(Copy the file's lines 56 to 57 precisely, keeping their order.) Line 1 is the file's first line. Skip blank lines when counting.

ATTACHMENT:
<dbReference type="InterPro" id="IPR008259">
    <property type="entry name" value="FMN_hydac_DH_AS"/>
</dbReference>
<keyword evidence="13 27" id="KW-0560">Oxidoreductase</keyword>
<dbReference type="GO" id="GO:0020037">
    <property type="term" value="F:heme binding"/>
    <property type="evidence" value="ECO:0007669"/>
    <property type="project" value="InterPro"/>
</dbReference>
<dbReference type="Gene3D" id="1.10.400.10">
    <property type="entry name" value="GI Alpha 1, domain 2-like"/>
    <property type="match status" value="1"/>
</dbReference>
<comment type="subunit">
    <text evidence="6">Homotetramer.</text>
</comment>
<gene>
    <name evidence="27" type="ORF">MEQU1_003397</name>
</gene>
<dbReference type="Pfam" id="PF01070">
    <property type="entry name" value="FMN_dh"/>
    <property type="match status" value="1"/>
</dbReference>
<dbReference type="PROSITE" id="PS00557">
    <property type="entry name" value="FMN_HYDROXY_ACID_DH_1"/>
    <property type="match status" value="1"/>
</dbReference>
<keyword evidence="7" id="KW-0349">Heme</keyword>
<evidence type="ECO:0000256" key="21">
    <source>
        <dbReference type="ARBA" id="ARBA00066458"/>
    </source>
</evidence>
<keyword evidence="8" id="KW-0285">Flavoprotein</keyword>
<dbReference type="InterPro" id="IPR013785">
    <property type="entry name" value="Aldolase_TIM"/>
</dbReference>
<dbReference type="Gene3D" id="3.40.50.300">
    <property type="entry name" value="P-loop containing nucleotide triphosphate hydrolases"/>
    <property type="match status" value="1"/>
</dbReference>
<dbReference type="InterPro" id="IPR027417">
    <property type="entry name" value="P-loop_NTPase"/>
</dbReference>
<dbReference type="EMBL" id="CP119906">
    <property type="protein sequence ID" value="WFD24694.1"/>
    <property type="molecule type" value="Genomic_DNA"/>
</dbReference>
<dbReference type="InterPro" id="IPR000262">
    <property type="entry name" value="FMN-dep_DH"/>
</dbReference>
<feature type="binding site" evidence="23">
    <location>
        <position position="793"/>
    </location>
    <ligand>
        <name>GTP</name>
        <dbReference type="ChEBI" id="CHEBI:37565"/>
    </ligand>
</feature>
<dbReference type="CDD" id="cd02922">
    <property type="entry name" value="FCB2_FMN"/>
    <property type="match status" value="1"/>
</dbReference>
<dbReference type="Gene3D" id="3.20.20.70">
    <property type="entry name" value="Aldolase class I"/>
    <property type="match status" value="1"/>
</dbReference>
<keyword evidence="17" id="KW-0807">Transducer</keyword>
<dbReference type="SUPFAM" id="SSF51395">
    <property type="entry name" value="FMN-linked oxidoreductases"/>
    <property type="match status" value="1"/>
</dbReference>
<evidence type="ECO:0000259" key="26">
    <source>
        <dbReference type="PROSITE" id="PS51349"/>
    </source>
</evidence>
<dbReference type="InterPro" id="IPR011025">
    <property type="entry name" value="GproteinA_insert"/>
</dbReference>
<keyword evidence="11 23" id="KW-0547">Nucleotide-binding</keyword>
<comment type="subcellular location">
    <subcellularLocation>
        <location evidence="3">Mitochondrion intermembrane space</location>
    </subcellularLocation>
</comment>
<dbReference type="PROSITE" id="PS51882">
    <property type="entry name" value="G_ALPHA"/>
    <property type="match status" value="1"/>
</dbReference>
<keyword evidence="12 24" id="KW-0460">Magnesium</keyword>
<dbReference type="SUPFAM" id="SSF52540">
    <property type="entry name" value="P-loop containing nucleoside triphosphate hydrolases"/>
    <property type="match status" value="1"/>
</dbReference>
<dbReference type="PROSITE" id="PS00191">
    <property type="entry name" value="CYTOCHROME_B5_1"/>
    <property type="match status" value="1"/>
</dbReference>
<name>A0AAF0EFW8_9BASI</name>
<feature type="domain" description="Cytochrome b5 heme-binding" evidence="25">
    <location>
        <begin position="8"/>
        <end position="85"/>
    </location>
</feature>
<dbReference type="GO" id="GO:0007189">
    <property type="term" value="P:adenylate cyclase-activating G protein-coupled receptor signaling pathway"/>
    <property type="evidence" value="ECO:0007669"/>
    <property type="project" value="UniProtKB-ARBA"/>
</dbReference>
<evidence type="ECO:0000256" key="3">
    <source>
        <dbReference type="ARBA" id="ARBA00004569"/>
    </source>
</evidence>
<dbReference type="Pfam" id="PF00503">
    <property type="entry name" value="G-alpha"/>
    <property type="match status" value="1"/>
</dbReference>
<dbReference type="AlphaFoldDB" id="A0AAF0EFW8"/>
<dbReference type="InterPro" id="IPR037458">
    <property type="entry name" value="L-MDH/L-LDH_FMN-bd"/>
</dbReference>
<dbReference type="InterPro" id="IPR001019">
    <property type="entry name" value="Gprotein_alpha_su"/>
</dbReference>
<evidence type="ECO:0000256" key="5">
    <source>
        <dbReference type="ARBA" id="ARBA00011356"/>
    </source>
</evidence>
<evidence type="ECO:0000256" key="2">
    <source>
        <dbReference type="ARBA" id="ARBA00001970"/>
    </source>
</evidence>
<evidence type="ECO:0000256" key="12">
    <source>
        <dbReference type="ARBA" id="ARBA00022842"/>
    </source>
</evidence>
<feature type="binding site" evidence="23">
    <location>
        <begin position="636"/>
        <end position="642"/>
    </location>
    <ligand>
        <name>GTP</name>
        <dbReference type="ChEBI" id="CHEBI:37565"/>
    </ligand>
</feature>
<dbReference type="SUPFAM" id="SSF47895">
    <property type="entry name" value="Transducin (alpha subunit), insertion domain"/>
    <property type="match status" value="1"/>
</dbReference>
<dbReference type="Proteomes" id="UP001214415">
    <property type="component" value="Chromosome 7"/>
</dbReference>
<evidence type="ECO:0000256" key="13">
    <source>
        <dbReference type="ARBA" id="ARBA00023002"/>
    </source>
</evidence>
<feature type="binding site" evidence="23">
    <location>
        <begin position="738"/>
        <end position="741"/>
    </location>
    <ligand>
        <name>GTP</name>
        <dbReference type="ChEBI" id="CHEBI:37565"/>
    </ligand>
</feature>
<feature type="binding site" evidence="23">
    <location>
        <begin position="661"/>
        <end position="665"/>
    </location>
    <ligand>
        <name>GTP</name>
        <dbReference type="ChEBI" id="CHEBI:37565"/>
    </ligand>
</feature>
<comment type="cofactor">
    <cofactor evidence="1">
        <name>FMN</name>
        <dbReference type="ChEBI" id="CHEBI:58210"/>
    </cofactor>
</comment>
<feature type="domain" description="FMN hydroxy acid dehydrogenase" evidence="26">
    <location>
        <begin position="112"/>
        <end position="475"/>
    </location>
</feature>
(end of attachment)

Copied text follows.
    <ligand>
        <name>GTP</name>